Probably one of the hardest things to coordinate was getting the piano out of my mom’s house- which she had finally sold- and up to my apartment. 150 miles, from a large Victorian in Pacific Grove, to a small 1-bedroom in San Francisco.
First, I read an email in line at Trader Joe’s from my Mom that she needs x,y,z moved out of her house, including, the piano. Could I? The crazy idea of having a huge antique piano in my tiny apartment. Almost everyone I told thought it was crazy, for my under-700 square foot apartment. Granted, the reality is that as I write this, I’m sandwiched between a coffee table, an end table, and a media shelf destined for GoodWill.
All of my older siblings have passed up the piano. They have pianos, sure, but they are smaller and in tune. This piano is old, it’s quirky, it’s got a deep tone but it’s inherently flawed- a shifted part means it will never be 100%. I do really like the sound it makes, but I know that in the hard light of day, it needs some serious tuning love.
We always had music lessons growing up- piano at home, and an instrument for band or orchestra in school. A perk of being the youngest is that I got good piano lessons earlier than the other kids, and I got lots of material to learn on. Lessons were wasted on me when I was a young kid. For some reason at 16, I ended up paying for piano lessons, which seems weird to me now. I don’t know why I didn’t put that money towards cello. My cello playing was pretty good, I was proud of being first cello in our regional orchestra.
In college, I lived next to the big house that was the music hall. So I could play on any of the 10 grand pianos any time of night. And, I could hear from older students criticizing my playing, which was new to me, coming from the loving fold of adoring family. Moving out onto my own, I thought I’d got to practice studios but never did. I joined a band, tried other instruments, but as a renter, never really considered owning a piano.
I’m not a great piano player- my teacher used to comment on how I was into “certain music” (romantic) and to her credit, she got me into some more weird modern pieces that I like now. My hands are pretty small, with barely any span. I have a very subjective (ha) relationship to rhythm. I can read really well, but never learned to improvise well or play jazz. I get nervous when I have to accompany people. My favorite times are playing in the afternoon, when there’s a lively conversation in the other room. I like to get in that zone of half-hearing, half-paying attention, when I’m going along with the notes, figuring out the phrasings, the melodies, pleasantly surprised by some new thing I’ve learned, but not working too hard.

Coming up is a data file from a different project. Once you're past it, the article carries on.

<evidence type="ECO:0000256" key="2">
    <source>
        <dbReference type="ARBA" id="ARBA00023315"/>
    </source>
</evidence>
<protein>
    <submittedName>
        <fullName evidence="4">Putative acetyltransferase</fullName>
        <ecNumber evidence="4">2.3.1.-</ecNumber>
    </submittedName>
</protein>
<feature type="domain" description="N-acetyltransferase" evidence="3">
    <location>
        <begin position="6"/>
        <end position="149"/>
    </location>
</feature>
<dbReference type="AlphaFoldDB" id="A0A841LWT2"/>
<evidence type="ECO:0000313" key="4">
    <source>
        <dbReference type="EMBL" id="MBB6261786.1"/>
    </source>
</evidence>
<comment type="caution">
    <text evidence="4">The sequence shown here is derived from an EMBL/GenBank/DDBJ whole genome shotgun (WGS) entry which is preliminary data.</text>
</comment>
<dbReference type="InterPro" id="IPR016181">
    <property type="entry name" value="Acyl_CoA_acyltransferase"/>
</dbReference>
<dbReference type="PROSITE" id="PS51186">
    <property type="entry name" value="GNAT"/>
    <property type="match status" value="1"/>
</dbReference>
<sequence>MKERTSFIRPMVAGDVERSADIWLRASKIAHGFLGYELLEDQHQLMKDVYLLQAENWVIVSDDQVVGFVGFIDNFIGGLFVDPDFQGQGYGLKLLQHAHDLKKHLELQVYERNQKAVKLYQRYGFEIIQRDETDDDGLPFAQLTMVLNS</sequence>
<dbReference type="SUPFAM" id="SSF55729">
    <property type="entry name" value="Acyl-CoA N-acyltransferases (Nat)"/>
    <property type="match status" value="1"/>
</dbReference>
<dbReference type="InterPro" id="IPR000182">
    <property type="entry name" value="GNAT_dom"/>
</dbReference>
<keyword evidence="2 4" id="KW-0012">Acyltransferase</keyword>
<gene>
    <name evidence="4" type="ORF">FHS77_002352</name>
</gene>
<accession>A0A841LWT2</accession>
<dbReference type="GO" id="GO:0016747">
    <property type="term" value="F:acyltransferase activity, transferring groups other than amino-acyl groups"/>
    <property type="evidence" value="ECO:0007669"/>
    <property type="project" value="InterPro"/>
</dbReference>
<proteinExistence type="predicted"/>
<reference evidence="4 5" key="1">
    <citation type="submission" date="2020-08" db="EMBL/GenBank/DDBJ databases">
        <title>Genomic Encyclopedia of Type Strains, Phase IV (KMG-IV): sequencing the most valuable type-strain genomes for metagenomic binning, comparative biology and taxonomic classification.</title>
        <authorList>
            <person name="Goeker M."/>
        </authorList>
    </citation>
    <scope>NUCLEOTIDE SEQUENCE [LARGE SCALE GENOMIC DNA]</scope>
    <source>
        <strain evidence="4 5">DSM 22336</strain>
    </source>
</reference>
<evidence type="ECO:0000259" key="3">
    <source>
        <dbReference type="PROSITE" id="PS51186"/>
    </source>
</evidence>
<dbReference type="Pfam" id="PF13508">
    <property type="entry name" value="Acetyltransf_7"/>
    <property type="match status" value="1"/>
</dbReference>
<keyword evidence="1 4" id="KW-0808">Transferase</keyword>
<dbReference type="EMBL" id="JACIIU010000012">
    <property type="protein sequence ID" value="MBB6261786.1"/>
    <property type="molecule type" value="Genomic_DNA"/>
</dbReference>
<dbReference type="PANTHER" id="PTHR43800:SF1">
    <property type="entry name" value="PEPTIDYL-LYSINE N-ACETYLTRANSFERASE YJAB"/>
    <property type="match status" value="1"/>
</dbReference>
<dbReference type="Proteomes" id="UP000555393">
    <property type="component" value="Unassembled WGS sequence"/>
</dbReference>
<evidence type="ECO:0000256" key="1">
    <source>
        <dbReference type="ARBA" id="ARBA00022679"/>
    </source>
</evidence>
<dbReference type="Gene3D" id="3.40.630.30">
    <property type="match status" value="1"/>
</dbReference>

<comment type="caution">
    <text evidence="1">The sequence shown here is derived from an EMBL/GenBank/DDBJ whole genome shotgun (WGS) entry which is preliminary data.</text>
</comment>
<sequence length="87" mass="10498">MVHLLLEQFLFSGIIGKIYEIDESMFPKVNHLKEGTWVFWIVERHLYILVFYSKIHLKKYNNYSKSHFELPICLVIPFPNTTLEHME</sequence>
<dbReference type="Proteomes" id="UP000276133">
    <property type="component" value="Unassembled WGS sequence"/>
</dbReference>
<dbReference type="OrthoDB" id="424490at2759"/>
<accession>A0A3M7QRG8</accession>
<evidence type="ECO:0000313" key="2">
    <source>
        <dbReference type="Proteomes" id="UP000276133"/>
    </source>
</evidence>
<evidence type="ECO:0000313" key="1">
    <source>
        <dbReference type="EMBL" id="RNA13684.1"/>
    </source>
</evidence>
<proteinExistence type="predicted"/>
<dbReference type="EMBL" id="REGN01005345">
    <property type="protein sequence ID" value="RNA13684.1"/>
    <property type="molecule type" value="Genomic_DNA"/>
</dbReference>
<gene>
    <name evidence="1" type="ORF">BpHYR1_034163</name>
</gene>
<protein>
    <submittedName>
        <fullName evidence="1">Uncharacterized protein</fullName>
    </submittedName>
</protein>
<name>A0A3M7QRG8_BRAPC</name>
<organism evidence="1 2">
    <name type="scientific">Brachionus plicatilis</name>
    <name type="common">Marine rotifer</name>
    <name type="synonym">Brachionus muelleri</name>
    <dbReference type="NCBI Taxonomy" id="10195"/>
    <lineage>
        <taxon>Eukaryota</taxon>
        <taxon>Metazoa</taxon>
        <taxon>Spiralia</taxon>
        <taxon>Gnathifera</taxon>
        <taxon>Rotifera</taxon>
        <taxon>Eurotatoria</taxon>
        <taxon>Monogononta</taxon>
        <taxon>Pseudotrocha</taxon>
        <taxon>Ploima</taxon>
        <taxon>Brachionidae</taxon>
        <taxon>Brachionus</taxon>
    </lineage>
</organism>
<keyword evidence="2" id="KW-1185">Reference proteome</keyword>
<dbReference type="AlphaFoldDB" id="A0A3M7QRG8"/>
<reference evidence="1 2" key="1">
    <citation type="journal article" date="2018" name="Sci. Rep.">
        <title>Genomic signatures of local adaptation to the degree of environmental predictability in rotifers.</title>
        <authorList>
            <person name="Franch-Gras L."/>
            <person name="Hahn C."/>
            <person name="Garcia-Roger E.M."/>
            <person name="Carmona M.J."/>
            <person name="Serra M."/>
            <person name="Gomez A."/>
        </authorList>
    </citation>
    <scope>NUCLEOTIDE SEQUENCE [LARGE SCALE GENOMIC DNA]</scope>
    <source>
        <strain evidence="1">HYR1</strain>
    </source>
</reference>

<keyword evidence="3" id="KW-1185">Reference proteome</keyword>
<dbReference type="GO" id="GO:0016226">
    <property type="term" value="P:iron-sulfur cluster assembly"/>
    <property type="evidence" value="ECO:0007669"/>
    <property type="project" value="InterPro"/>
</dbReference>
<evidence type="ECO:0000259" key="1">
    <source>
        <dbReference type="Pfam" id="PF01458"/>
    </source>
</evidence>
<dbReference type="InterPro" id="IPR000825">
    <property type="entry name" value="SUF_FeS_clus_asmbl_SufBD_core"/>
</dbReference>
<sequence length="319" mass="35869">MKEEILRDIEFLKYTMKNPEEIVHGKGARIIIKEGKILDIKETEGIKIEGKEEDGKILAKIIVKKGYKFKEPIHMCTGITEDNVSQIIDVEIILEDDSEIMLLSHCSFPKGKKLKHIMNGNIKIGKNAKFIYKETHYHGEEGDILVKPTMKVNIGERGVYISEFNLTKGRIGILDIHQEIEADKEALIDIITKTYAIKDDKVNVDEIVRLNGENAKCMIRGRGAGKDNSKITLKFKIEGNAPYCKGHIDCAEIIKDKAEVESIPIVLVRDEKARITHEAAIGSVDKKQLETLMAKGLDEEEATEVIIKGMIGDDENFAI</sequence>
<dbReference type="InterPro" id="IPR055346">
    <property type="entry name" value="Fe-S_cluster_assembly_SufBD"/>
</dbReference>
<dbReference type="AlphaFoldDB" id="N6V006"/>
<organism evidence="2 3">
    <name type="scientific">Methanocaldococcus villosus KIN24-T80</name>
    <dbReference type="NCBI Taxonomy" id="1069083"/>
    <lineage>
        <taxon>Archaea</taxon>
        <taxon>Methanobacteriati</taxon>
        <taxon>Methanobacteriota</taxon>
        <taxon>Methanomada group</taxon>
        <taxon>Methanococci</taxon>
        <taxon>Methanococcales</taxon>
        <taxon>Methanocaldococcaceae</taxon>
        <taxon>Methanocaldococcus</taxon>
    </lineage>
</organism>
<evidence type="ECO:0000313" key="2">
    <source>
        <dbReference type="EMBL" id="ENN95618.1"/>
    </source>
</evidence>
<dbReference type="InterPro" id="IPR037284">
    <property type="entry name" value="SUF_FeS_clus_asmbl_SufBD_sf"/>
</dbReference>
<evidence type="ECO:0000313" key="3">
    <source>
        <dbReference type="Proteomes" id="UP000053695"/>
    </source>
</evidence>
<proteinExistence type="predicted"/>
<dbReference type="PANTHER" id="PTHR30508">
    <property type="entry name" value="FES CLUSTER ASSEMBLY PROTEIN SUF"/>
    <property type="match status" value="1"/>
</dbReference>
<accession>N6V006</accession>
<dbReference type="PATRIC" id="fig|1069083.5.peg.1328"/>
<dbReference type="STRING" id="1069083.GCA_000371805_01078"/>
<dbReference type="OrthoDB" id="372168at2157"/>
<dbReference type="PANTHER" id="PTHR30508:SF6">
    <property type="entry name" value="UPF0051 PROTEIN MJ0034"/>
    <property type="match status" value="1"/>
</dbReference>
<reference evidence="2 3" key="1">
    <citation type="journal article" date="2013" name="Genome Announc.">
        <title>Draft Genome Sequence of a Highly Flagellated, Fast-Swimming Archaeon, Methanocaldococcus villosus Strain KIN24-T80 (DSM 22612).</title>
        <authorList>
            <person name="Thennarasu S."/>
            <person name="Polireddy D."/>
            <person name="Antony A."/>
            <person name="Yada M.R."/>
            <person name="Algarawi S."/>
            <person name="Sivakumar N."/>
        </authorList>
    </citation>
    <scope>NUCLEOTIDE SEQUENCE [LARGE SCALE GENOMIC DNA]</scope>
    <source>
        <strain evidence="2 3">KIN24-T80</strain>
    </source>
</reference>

Back to the practical: moving the piano. I have learned there are specialists, and they are incredible. In mid-day traffic near Lombard Street, three guys stop the truck, raise the back, move the piano out, ride it down the ramp, push it across the busy traffic with the light, push it into my building, up the elevator, down the hall, do a tight turn, and plant the instrument right in the cubbyhole. In about 15 minutes. 750 pounds.
The piano is a Kranich & Bach, made in Harlem, NY. Five years after being a foreman at Steinway & Sons, due to labor strikes & disputes, Kranich left and formed a cooperative with 11 other ex-Steinwayans, the New York Piano Forte, Co. In 1874, he struck out with a colleague Bach, the cabinet-maker, to form Kranich & Bach. It was during this time, pre-1900, that my model was built (I can discern from the serial number). Known for its rosewood and mahogany, and other fine woods, they started making these adorable baby grands. Not quite respectable now- considered by many Honda of old pianos- the piano company was bought over and over again, and yes, at one time manufactured in China. Some consider pianos from this earlier period collectible. I don’t know anything about the original owner – my folks bought it used so my mom could relax (her words). At that time she was a young bride with a new son. Then, they moved it to DC, various houses in the LA area, to Monterey, to San Jose, and then back to PG. The only piano move I witnessed, was when my dad tried, by himself (and perhaps a sibling or two) and broke his wrist. It was in a cast from his neck to his wrist, for months, it seemed.
When I told my mom I was moving the piano, and it looked like it was really happening (yesterday, that is) she was so excited and relieved. I feel like it was one of the first times I could really do something nice for her. It consisted of a day and a half of bureaucratic paper shuffling, phone calls, arranging insurance, insurance riders, coordinating people who are harassed and busy all day. Thank god for email ( no more faxing!) and a flexible workplace where I could make phone calls. I found out that one mover, for 50% less, could do it if it was tomorrow. I had to make room, make sure folks were there at the pickup site on time, available at my apartment, coordinate the move, etc. And, I had to finally dejunk the little alcove that has collected computers parts and paperwork for 5 years. Correction, cough, 9 years.
The hardest part of having it is being OK with being loud. In city living, we make more compromises, and I love how quiet my building is. I broke into the new piano by playing my favorite piano piece, “Confidence” from “Songs Without Words,” by Mendelssohn. Then, “Remembrance” another small piano piece by Schumann. I stumbled a few times, noticed some new out of tune keys, realized how grungy the keys were. It was 5pm, I hoped I wasn’t interrupting my neighbor’s kids’ naps. Let’s hope.
Antique Piano Shop
video of someone playing a Kranich & Bach, similar tones to mine
Dr. Kranich, Your Piano’s Ready… I’m Afraid It’s Not Your Dad’s